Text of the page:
Homeschooling is a journey.
When the kids are young you can take the slow lane,
drive out on to scenic routes,
stop and picnic along the way,
enjoy delight-directed studies,
go with the flow,
and follow the spark of interest.
But when one’s young adult is almost ready to leave home, one needs to look more carefully at the destination of homeschooling …
… what must my young adults have learnt?
I read an article in our local newspaper, The George Herald, and found their 10 Tips for 1st-Time Employees really interesting.
They explained that most these tips were common sense, but are not being taught at school, nor, may I add, in most homes.
But many homeschoolers, however, are different. Homeschooling promotes entrepreneurial activities. I know several families that run businesses from home. And children who grow up on farms have valuable experience in working environments. So, for them, it may all seem common sense.
If employers are looking for these qualities, then parents can tailor their character training and disciplines in this direction, before the young adult enters the workplace.
So here are the 10 common sense tips:
- Remember your manners. Arrive on time, address superiors politely, dress appropriately.
- Learn your assigned task and do it well without your employer having to remind you.
- Take the initiative. Don’t stand around waiting for another task. Find something else to work on.
- Adapt to change. Learn to work with a new boss/ manager. Learn from personality clashes.
- Don’t call in sick unless you really are. Build trust and be faithful.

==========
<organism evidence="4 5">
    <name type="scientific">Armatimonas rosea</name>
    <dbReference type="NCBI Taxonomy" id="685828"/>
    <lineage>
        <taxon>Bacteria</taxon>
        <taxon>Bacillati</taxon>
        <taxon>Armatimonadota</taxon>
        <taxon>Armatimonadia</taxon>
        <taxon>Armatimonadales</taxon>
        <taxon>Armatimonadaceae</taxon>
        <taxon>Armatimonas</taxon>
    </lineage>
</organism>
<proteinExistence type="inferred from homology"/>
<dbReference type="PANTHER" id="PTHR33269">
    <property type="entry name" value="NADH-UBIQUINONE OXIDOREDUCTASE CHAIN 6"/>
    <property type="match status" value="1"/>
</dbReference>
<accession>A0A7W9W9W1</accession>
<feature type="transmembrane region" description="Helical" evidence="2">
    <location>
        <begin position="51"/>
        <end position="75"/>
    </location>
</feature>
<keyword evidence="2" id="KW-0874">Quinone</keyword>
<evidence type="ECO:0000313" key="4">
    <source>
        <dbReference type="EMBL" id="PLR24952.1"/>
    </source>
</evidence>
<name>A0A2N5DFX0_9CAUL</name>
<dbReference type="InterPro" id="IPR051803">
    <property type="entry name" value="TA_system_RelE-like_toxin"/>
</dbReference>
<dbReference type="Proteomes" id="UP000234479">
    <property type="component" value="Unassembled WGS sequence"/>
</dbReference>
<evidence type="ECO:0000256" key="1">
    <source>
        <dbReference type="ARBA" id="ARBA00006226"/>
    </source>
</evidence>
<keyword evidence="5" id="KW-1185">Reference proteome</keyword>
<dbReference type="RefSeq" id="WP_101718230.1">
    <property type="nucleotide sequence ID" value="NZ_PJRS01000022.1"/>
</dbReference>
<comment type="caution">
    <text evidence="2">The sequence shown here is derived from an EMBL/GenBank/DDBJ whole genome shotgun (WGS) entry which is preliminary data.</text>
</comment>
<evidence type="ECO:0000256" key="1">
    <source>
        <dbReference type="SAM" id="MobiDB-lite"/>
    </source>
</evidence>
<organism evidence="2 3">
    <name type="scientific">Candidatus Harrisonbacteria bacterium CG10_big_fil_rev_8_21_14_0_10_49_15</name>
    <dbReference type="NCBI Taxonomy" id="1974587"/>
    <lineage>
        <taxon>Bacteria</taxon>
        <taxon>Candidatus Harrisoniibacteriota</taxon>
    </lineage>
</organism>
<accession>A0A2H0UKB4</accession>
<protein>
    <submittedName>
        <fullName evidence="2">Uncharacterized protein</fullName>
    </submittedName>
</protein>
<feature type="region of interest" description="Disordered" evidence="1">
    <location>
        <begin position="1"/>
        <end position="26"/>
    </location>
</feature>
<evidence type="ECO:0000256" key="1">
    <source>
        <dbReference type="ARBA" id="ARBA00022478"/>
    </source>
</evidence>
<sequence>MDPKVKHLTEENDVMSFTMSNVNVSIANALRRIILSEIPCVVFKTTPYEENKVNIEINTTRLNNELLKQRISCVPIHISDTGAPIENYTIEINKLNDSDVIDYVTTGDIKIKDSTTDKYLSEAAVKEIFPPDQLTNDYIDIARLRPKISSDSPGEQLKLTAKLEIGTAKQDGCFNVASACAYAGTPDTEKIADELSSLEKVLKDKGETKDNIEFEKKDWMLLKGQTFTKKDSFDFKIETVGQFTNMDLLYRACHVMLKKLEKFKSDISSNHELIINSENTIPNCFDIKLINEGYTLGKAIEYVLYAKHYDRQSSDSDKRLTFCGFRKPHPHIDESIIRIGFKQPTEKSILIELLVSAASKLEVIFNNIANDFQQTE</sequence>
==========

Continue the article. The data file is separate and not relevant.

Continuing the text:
- Watch your boss and do what he/ she does. Make a point of focusing on what is important to him and apply the same approach and methods.
- Give good customer service. Learn their names. Be helpful and friendly. Don’t take rude customers personally.
- Ask for more responsibility. Be willing to learn new things.
- Be prepared to take flak from your co-workers. When you do a good job, other co-workers may be jealous of your efforts and success.
- Whatever you do – do well. Do whatever you do with enthusiasm and drive! Make the best of every situation, no matter how insignificant the job may be.
I read this list with my 17-year-old and younger children. It was good to have a “3rd party” lay out mature expectations and goals.
It led to some of these questions:
- How are we doing at home?
- Are we traveling in the right direction?
- Will my school-leavers be an asset wherever they work?
- Have we fostered a work ethic and established a character of excellence?
- If certain behavior is not acceptable at work, why should it be so at home?
- What do you think? Add your ideas to the comments.